Conversations these days embrace a plethora of expressions popularized in 2018, from encouraging others to “go off” to calling a good friend “fam.” But another buzzword to look out for, usually in a warier sense, is “oversharing.” More specifically, searching for the word will pull up countless articles on how to stop oversharing. The 1975 challenge those naysayers with A Brief Inquiry Into Online Relationships. The newest LP from the Manchester group dives headfirst into inner millennial monologue, prioritizing authenticity while providing commentary on contemporary conventions.
All three of The 1975’s LPs open with a variation of the same self-titled prologue. The 2013 debut started with a clean indie pop sound that introduced The 1975’s free-spirited persona, while 2016’s sophomore LP dreamed up ’80s synthscapes tinged with gospel influences. The new album features the use of a vocoder juxtaposed with a simple piano section. Together, they sound dissonant and distant, foreshadowing the motif of technology’s effect on human interactions.
A Brief Inquiry continues with lead single “Give Yourself A Try,” putting guitar distortions a la Joy Division to an infectious beat. It talks about learning to navigate societal pressures in order to grow into your own person, as frontman Matty Healy puts his own battles with drug addiction and social media connectedness on full display.
“’Cause you’ll move somewhere sunny and get addicted to drugs/ And spend obscene amounts on fucking seeds and beans online/ So just give yourself a try.”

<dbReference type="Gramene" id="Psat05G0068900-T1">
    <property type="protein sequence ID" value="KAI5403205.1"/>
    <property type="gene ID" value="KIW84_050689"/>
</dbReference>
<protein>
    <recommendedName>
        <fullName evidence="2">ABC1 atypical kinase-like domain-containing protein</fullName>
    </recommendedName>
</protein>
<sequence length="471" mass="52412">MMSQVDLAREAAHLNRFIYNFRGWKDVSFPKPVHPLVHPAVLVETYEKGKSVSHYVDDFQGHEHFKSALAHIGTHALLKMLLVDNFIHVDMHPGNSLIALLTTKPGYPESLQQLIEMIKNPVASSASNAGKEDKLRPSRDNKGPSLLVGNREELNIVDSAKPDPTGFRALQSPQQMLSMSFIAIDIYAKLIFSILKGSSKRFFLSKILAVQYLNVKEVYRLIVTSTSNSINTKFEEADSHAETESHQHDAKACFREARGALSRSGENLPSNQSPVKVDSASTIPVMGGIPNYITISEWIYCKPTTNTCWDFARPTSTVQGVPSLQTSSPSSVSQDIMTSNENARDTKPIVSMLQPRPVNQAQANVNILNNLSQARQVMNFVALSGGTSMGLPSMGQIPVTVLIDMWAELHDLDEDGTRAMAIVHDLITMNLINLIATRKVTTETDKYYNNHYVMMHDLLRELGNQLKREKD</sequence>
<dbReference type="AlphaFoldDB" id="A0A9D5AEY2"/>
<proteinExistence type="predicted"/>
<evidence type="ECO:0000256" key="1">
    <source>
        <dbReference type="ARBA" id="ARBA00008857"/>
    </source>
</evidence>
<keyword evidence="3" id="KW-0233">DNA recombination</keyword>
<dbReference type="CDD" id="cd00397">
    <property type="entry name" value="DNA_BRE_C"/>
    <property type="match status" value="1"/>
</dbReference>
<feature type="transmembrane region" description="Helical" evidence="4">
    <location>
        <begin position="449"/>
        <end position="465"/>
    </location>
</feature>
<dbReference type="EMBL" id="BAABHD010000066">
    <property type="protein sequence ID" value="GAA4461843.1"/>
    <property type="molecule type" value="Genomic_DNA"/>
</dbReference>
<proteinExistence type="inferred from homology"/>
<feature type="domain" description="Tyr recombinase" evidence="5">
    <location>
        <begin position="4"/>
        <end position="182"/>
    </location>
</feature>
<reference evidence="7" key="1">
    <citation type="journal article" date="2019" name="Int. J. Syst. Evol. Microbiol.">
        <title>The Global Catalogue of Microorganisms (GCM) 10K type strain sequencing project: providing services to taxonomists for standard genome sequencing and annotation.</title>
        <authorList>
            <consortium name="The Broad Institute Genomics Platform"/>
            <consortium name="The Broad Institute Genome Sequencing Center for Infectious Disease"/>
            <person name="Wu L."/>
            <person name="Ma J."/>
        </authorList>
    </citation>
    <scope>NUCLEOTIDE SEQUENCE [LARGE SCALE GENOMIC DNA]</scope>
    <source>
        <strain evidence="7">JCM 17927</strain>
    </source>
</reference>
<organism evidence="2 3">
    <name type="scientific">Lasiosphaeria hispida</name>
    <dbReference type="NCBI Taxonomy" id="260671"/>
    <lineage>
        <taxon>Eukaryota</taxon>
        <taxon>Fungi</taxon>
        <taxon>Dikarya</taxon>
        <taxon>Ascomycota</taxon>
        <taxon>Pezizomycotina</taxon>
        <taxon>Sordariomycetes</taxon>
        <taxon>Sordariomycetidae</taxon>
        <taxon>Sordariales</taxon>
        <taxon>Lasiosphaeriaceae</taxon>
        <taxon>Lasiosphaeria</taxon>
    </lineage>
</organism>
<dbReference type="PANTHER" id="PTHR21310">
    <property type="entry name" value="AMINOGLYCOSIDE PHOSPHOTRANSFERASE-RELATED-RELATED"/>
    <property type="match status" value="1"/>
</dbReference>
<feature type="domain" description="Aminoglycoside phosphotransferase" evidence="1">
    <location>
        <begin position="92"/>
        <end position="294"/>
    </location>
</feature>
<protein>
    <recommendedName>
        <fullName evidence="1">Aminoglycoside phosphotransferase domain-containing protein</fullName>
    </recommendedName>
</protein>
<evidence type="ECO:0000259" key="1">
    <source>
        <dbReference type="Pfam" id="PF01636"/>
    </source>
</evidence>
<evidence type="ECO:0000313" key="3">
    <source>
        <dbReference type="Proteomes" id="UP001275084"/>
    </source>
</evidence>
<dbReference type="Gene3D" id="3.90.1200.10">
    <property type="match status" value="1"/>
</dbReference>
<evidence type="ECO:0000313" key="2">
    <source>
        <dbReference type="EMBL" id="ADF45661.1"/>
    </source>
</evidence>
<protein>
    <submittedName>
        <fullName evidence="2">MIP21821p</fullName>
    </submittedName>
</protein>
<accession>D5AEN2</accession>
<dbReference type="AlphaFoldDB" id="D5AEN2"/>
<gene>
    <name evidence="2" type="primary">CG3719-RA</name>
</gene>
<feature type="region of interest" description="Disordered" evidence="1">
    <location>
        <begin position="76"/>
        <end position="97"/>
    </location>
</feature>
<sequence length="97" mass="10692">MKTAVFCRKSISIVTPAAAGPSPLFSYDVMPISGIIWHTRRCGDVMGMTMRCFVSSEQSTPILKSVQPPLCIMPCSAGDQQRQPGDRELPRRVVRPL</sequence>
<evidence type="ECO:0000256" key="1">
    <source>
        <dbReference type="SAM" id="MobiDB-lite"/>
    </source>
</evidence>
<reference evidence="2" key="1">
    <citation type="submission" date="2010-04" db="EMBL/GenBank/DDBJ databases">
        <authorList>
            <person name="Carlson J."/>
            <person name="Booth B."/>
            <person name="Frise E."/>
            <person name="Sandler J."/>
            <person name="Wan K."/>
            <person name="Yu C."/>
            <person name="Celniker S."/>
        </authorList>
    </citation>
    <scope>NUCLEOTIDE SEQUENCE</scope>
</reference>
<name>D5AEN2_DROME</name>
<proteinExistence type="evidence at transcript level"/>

This symbiotic relationship between sardonic anecdotes and social commentary lives on throughout the album. The rhythmically feel-good “TOOTIMETOOTIMETOOTIME” and unplugged tearjerker “Be My Mistake” deal with dating struggles in the digital age. The narrative on technological dependence continues with a sonic shift in “How to Draw/Petrichor” and “The Man Who Married a Robot/Love Theme.” Both observe technology’s isolating effects while layering computerized vocals over glitchy glimmers. The ambient style is identical to that of electronic artist Baths—namely, on “Lovesick Synthetic.” And while this sound is not unique to The 1975, its thoughtful use incarnates loneliness and brings A Brief Inquiry Into Online Relationships to new levels of poignancy.
Then there’s “Love It If We Made It.” On the surface, it sounds like an ode to lasting romance, but its lyrics reveal a wealth of quippy pop culture and political references. It’s a wired anthem for humanity most succinctly summed up by its own lyrics: “Modernity has failed us/ And I’d love it if we made it.” “Sincerity Is Scary” brings some soul into the post-modern discussion, while “I Like America & America Likes Me” channels Soundcloud rap to express fears and the need for action surrounding gun violence.
The 1975 saves the bulk of its heavy-heartedness and heavy introspection for A Brief Inquiry Into Online Relationships’ wind-down. Sunken piano keys and fuzzy guitar riffs make “Inside Your Mind” a somber ballad about wishing to bridge distanced lovers. “Mine” and “I Couldn’t Be More In Love” are equally heartfelt and explore elements of jazz and R&B, respectively. Matty Healy also opens up about his heroin addiction and time in rehab on “It’s Not Living (If It’s Not With You)” and “Surrounded By Heads and Bodies.”
At 15 songs, A Brief Inquiry Into Online Relationships closes with “I Always Wanna Die (Sometimes).” Its melody builds into a grandiose soundscape, though its lyrics dig into the depths of self-sabotage. It’s the culmination of the album’s self-deprecative words of wisdom, as much as it is a reflection of utterly prevalent thoughts. Oversharing or not, The 1975 tunes into its internal dialogue and looks outward all at once, filling in the seemingly isolating moments of these volatile times.